Lisa, whose visits are an obvious pleasure for the attractive male wait staff, started us off with a wonderful surprise that was not on the menu- “cipolle frite,” sweet red onions deep-fried in tempura batter. I had not had onions rings in over a year and a half and I went to town on those sweet, crispy morsels, calories be damned. 

Next up for me was the fried baccalà, a surprisingly tender white fish served piping hot under a hearty tomato sauce with a side of chick peas. Lisa opted for the tortelloni with ricotta and spinach in a veined pecorino sauce and we were both sad when the last bite was gone. We didn’t have time or room for the second course but judging from the smiles on the faces of our neighboring diners, the grilled meats are cooked to perfection.

Had I not had to rush back to Florence, I would have taken a walk through the lovely gardens in the Parco Arceologico situated below the massive Fortezza Medicea, an operating prison since the 1400s where many a Mafioso has done time behind bars. But being the working girls we are, Lisa and I had other responsibilities to tend to so we said our goodbyes and agreed to make plans for a future adventure together. 

Before heading back to Florence, I had to make one final stop. There was simply no way I was leaving Volterra without it....

Getting there: Take the Firenze-Siena highway towards to the Colle Val d’Elsa Nord exit and follow signs west to Volterra another 20 kilometers. The best place to park is the lot at Porta Dioccola. As you approach the town, pass under an arch and look for a COOP grocery market on your right. Take the next right and follow the tree-lined street along a stone wall, bearing left at the first intersection. A large dirt parking lot will be on your right.

Monday, July 12, 2010

Beach Baby, Beach Baby

Summer arrived late in Tuscany this year after an unseasonably cool and rainy June. And when it finally arrived, it came with a vengeance. July has been roasting hot in Florence so far and the only real way for me to get some relief is to head to the countryside where I work selling the most beautiful farmhomes in all of Tuscany at Castello di Casole, or hit the beach. So in order to stay cool this summer I have made it my personal mission to frequent as many beaches as possible on my days off.  Here is a little introduction to two very different stretches of sand I recently discovered.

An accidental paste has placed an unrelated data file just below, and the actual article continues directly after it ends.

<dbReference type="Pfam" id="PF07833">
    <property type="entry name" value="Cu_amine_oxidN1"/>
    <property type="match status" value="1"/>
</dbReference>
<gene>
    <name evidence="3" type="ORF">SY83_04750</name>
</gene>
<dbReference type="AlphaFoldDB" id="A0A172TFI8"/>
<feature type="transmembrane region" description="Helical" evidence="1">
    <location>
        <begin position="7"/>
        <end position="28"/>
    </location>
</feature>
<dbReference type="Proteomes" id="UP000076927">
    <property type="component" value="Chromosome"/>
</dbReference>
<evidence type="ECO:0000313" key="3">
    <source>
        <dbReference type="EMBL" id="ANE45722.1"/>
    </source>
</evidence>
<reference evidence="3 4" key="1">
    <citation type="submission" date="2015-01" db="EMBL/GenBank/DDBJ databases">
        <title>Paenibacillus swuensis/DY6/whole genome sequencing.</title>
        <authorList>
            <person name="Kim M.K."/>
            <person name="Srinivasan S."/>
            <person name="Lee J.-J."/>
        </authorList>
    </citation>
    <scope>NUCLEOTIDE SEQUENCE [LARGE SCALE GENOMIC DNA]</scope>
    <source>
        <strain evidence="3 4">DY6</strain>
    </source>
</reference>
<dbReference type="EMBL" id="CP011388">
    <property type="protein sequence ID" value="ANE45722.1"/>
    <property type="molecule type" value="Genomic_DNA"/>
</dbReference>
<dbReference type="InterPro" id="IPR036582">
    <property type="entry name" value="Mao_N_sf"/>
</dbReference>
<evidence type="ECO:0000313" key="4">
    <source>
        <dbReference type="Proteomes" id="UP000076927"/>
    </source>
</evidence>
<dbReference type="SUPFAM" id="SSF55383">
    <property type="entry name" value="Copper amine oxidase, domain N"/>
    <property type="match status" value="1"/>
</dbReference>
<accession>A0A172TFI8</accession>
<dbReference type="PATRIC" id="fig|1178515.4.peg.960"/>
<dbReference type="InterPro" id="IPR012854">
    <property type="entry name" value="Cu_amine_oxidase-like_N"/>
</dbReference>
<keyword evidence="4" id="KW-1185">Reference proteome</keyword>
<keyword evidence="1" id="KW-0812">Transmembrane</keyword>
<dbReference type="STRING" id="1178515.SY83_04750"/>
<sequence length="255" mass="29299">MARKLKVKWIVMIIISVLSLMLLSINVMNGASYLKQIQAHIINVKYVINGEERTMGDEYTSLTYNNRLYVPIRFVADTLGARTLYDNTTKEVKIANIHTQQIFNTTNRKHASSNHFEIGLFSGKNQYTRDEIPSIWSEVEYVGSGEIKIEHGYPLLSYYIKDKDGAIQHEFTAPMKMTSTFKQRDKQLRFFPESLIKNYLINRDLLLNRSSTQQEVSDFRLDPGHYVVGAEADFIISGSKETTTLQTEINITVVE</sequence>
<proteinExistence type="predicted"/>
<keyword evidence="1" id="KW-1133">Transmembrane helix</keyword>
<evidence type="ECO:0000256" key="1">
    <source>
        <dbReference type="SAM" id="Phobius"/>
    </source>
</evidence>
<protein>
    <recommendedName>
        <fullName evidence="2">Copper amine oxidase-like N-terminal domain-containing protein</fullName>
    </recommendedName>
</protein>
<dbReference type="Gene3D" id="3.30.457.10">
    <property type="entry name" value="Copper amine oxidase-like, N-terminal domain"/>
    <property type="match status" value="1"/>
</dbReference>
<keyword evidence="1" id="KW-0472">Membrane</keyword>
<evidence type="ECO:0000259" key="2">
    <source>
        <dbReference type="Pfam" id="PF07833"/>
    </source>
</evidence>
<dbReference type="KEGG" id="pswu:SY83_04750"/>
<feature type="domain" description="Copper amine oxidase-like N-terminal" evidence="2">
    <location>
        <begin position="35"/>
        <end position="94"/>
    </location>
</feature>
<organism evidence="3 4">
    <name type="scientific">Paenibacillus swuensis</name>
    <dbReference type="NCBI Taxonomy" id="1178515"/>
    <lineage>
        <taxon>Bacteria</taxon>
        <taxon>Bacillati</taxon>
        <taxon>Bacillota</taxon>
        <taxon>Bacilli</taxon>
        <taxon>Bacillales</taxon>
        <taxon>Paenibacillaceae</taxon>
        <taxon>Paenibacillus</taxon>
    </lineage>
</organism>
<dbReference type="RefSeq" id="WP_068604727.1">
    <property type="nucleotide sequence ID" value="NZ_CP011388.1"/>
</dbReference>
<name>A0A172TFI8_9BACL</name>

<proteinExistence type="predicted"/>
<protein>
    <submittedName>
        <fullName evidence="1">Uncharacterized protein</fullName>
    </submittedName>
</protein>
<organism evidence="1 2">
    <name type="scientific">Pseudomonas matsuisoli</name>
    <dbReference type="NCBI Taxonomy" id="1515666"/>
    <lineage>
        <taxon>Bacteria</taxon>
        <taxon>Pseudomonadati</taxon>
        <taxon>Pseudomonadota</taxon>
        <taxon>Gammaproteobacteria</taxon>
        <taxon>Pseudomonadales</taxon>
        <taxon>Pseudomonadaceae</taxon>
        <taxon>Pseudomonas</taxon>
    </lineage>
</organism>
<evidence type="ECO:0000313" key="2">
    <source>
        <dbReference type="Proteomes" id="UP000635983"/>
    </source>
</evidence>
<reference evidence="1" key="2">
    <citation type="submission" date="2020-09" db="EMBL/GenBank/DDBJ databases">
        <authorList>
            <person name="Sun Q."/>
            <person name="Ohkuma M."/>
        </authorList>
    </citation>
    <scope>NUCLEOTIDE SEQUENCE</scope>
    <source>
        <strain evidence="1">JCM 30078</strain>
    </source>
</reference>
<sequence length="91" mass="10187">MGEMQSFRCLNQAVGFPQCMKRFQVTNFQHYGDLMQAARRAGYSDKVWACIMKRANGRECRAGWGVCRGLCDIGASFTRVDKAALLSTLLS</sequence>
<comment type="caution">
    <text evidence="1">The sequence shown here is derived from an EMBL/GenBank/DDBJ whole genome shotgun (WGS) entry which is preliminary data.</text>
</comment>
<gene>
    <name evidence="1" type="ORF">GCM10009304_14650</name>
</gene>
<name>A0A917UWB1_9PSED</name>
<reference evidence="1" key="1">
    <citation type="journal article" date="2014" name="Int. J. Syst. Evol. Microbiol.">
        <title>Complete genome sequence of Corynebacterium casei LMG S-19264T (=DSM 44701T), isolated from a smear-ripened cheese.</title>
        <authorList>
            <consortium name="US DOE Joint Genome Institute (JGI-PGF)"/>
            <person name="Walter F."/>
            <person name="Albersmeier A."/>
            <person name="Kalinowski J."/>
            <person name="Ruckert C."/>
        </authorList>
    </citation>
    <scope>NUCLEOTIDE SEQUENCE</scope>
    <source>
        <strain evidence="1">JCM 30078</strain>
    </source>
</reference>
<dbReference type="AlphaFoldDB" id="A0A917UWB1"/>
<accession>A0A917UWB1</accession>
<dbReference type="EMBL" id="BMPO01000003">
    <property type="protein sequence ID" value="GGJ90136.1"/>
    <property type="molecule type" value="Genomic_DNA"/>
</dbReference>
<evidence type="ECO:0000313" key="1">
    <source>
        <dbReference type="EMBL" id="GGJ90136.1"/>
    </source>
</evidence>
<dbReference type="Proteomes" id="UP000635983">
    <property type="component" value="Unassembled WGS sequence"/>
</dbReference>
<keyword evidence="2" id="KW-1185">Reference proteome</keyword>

One Saturday in early July Daniela and I decided to drive to Viareggio, a bustling urban beach town only an hour by car from Florence and an hour and a half by train. Viareggio is home of the famous carnival of Viareggio which dates back to 1873 with its paper-mache floats that parade along the Promenade of shops and cafes that parallels the shoreline in the weeks preceding Easter. It being a weekend I was expecting to encounter hoards of people but I was pleasantly surprised at how easy it was to find a parking space. The beach was certainly active and lots of people were walking along the water’s edge, but it was nothing compared to beach in Riccione on the Adriatic Sea which I will write about in another story…

What I really like about Viareggio, and what distinguishes it from its more upscale counterpart, Forte dei Marmi just fifteen kilometers up the coast, is the way the beach resorts or “bagnos” that line the beach are situated right behind the shops and cafes along the Promenade in the center of town.  Each bagno has its own sets of cabanas, rows of lounge chairs and brightly colored umbrellas, a little bar and a restaurant as well.
A day at a bagno in Viareggio costs anywhere from 15 to 30 euro, and you can pay by the day or month, or like many Italian families do, the whole summer. Some of the bagnos even have swimming pools. The key is to get chairs as close to the sea as possible where the breeze is the strongest. In order to do so, you need to arrive early or even call a bagno to reserve your space ahead of time. Food always being a priority for me and Daniela, we walked past bagno after bagno until our stomachs stopped us in front of a little café on the beach at Bagno Guido. 
After a light salad with tuna and mozzarella, we parked ourselves on two lounge chairs and relaxed in the sun all afternoon. Then we walked along the beach, which stretches for miles in either direction, to the next little resort town, Camaiore, and ventured down its long white pier that stretches out into the sea like the prow of a big ship.

Back at the bagno Daniela took a little nap while I did some yoga under the shade of our umbrella. At the end of the day we threw on our beach cover-ups and took a stroll along the Promenade. Noticing that the July sales were in full swing, we couldn't resist poking our heads into a few shops along the way. I found a great summer dress by one of my favorite Italian designers, Massimo Rebecchi  (you can never have enough dresses in Florence) and Daniela bought some blue Tom Ford sunglasses that she was particularly excited about and which happen to look fantastic on her.

Due to its proximity to Florence, its accessibility and its lively combination of beach, shops and cafes, Viareggio is an ideal place to spend a hot summer day, especially for families with kids. My advice is to scout out the bagnos right behind the shops in the city center for one that feels the most appealing and has the most desirable lounge chair/umbrella location. Those seeking a more luxurious beach experience might want to check out the new bagno “Teresita" which costs around 100-120 euro for the day.